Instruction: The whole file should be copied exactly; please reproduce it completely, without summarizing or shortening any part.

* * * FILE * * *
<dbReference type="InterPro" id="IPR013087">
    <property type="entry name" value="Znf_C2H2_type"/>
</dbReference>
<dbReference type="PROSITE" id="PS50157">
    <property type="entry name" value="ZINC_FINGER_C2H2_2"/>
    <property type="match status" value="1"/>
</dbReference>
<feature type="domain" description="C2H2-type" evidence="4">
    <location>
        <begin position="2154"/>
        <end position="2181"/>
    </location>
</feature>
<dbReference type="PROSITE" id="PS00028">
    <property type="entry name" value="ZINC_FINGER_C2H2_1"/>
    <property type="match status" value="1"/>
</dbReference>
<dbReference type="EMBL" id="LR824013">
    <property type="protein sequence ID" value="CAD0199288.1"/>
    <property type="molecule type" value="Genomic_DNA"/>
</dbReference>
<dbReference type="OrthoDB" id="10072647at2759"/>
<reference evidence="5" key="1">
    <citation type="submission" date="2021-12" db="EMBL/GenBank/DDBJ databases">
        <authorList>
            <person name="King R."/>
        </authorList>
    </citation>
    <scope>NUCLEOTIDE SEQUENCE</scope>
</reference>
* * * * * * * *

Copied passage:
<dbReference type="InterPro" id="IPR013087">
    <property type="entry name" value="Znf_C2H2_type"/>
</dbReference>
<dbReference type="PROSITE" id="PS50157">
    <property type="entry name" value="ZINC_FINGER_C2H2_2"/>
    <property type="match status" value="1"/>
</dbReference>
<feature type="domain" description="C2H2-type" evidence="4">
    <location>
        <begin position="2154"/>
        <end position="2181"/>
    </location>
</feature>
<dbReference type="PROSITE" id="PS00028">
    <property type="entry name" value="ZINC_FINGER_C2H2_1"/>
    <property type="match status" value="1"/>
</dbReference>
<dbReference type="EMBL" id="LR824013">
    <property type="protein sequence ID" value="CAD0199288.1"/>
    <property type="molecule type" value="Genomic_DNA"/>
</dbReference>
<dbReference type="OrthoDB" id="10072647at2759"/>
<reference evidence="5" key="1">
    <citation type="submission" date="2021-12" db="EMBL/GenBank/DDBJ databases">
        <authorList>
            <person name="King R."/>
        </authorList>
    </citation>
    <scope>NUCLEOTIDE SEQUENCE</scope>
</reference>